Man who shot Ronald Reagan wants normal life; applied for jobs at Subway, Starbucks

The man who tried to assassinate President Ronald Reagan just wants to have a normal life and “be a good citizen” — even applying for jobs at Subway and Starbucks in an attempt to “fit in,” he has told hospital staff.

John Hinckley Jr. remains barred from talking to the media during his frequent excursions outside the mental hospital he’s called home since his conviction in the 1981 shooting, but court documents released this week offer a glimpse into the mind of the man who tried to kill Reagan over an obsession with getting actress Jodie Foster to notice him.

As a federal judge decides whether to allow Hinckley to permanently leave the St. Elizabeths mental institution, the former wannabe assassin has spent long periods of time at his mother’s home in Williamsburg, Va., and hospital officials say he is ready to live there full-time, according to The Associated Press.

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Hinckley has volunteered at a mental hospital, shopped at Target and J.C Penny and makes required visits to therapists, the AP reported.

An avid music lover, Hinckley has also attended concerts and perused music websites and considered dabbling in photography as a hobby. A budding man about town, he has even attended lectures at a local art museum and takes his mother for drives and to dinner at Ruby Tuesday, according to the AP.

The AP revealed what Hinckley has told hospital staff and government psychiatrists about his visits to the outside world, reporting:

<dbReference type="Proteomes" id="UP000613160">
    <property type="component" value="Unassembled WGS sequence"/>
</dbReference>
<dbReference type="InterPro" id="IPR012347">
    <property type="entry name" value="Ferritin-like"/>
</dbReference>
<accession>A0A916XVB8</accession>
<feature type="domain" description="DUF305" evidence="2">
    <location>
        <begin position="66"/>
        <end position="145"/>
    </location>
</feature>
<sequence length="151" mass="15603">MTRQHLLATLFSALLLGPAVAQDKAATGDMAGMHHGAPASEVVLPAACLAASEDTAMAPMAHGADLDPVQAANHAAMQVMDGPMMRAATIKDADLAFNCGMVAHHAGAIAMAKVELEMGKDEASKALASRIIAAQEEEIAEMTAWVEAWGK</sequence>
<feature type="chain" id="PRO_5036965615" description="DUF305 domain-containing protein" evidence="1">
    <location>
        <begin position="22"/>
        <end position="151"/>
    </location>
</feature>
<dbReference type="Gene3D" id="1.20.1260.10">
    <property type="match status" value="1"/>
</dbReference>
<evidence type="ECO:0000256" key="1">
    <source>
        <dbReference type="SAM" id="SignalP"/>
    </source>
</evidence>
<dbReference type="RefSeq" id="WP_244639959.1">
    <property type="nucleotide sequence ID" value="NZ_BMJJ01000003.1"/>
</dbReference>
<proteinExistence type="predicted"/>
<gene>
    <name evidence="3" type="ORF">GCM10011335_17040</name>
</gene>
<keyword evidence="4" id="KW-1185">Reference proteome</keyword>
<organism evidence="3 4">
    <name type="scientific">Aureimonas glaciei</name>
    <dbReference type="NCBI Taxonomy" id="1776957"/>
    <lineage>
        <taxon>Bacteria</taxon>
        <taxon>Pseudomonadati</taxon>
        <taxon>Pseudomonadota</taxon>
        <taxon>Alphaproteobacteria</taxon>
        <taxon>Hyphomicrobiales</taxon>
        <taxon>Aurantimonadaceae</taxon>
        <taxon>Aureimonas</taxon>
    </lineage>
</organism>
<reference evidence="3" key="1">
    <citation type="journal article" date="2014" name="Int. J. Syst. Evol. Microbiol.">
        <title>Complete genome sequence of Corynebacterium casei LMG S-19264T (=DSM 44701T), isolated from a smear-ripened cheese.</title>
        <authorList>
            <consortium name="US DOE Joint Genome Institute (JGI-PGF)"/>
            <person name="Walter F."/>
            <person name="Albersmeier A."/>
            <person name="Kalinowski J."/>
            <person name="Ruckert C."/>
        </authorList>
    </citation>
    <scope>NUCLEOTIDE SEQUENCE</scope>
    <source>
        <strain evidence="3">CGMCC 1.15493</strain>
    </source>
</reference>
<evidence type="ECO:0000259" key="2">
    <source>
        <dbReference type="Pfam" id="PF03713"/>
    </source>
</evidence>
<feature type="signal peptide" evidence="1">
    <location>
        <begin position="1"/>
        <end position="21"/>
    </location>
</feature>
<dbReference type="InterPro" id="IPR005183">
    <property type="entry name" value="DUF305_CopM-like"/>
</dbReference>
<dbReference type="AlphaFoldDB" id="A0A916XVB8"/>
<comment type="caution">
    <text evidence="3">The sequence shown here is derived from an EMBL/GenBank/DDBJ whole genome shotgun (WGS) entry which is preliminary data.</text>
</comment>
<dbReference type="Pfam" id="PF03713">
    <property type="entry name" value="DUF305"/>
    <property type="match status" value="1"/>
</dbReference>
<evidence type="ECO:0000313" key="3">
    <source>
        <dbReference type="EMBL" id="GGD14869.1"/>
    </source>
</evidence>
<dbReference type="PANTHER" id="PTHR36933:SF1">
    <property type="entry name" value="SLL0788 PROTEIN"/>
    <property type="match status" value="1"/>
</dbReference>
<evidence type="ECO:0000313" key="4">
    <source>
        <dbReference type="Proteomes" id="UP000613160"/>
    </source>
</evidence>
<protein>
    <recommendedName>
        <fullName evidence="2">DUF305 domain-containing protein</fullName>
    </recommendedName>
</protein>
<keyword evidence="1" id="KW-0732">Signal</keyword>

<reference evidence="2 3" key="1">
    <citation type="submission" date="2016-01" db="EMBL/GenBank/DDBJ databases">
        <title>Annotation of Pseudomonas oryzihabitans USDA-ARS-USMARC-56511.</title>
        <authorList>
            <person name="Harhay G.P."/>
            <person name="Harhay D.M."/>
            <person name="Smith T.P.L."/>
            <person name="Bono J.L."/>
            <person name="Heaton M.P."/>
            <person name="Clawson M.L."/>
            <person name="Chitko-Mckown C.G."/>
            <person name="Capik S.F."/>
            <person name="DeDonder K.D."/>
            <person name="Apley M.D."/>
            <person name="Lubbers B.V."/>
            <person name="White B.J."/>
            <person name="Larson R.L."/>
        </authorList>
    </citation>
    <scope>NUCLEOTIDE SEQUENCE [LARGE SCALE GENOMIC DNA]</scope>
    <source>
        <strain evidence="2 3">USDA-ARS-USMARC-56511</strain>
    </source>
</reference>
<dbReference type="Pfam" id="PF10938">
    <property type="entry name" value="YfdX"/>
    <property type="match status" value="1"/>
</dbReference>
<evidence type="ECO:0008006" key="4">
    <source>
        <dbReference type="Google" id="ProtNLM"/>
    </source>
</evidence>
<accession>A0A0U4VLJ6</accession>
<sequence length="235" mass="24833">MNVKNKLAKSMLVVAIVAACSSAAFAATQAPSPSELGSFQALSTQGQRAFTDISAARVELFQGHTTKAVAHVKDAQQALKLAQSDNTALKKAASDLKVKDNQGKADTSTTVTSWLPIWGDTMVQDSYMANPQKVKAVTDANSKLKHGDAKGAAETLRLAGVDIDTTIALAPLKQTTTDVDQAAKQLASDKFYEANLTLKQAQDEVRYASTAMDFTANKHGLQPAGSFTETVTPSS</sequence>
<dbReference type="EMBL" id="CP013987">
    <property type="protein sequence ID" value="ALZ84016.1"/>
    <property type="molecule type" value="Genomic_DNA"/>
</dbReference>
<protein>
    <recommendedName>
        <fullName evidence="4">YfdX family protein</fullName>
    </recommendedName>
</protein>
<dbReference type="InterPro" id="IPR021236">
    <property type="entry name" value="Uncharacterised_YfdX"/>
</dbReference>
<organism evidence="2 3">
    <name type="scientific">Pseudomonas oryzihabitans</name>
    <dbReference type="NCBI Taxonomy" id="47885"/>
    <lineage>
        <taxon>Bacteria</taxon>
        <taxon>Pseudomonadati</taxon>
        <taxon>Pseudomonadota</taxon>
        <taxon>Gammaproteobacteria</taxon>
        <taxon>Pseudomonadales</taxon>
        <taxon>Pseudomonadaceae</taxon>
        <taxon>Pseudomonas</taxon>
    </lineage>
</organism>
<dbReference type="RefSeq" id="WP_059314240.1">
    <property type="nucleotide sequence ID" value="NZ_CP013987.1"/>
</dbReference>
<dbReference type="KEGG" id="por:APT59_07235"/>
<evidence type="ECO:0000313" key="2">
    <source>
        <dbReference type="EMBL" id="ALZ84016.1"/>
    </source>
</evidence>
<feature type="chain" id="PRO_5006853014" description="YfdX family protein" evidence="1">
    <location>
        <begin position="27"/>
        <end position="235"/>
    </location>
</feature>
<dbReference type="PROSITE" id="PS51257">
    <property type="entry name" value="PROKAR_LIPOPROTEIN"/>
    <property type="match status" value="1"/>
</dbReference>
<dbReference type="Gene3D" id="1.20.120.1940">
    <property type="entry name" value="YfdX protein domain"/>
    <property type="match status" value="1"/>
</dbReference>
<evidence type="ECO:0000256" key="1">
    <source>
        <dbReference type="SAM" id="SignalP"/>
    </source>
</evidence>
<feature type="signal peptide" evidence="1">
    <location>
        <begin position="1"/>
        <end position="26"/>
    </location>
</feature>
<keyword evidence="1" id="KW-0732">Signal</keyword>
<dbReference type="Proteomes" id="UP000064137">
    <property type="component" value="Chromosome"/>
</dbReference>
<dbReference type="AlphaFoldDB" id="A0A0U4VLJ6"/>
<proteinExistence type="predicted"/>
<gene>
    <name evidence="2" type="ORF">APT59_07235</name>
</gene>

On taking part in group therapy sessions outside St. Elizabeths:

“It’s really refreshing to be in a group with people who aren’t completely out of their minds. The people in this group have normal lives, and normal problems. They have to worry about getting their kids to soccer, and what to make for dinner.”

On driving, which Judge Paul L. Friedman allowed him to do unaccompanied beginning in 2014:

“I love the feeling of being able to drive on the open road. It’s so great.”

On being rejected for volunteer opportunities at a botanical garden, the local humane society and the law library at the nearby College of William & Mary:

The law library “would have been a great gig for me. But when it gets to a certain level and my name gets brought up, my reputation gets in the way and I hit another road block.”

On getting a job:

“I’d love to get a job so I can have some real income.”

On asking for jobs at Subway and Starbucks while being followed by the Secret Service:

Two agents were “watching and listening to every little thing. That just bummed me out once that started happening. It made me feel awkward and uncomfortable.”

On being busy:

“I don’t like flipping around the TV, I want to do things.”

On the death in 2014 of President Reagan’s press secretary James Brady, the person most seriously wounded in Hinckley’s shooting:

“Brady’s death, you know, it got me to thinking about what I did to this man. It really did. You know, that I so diminished his life, that for so many years he was in pain, he just didn’t have the life he would have had … It made me wish I could take it back but it is what happened.”

“I have tremendous remorse.”

On trips outside the hospital:

They “have made me more human.”

Carmine Sabia

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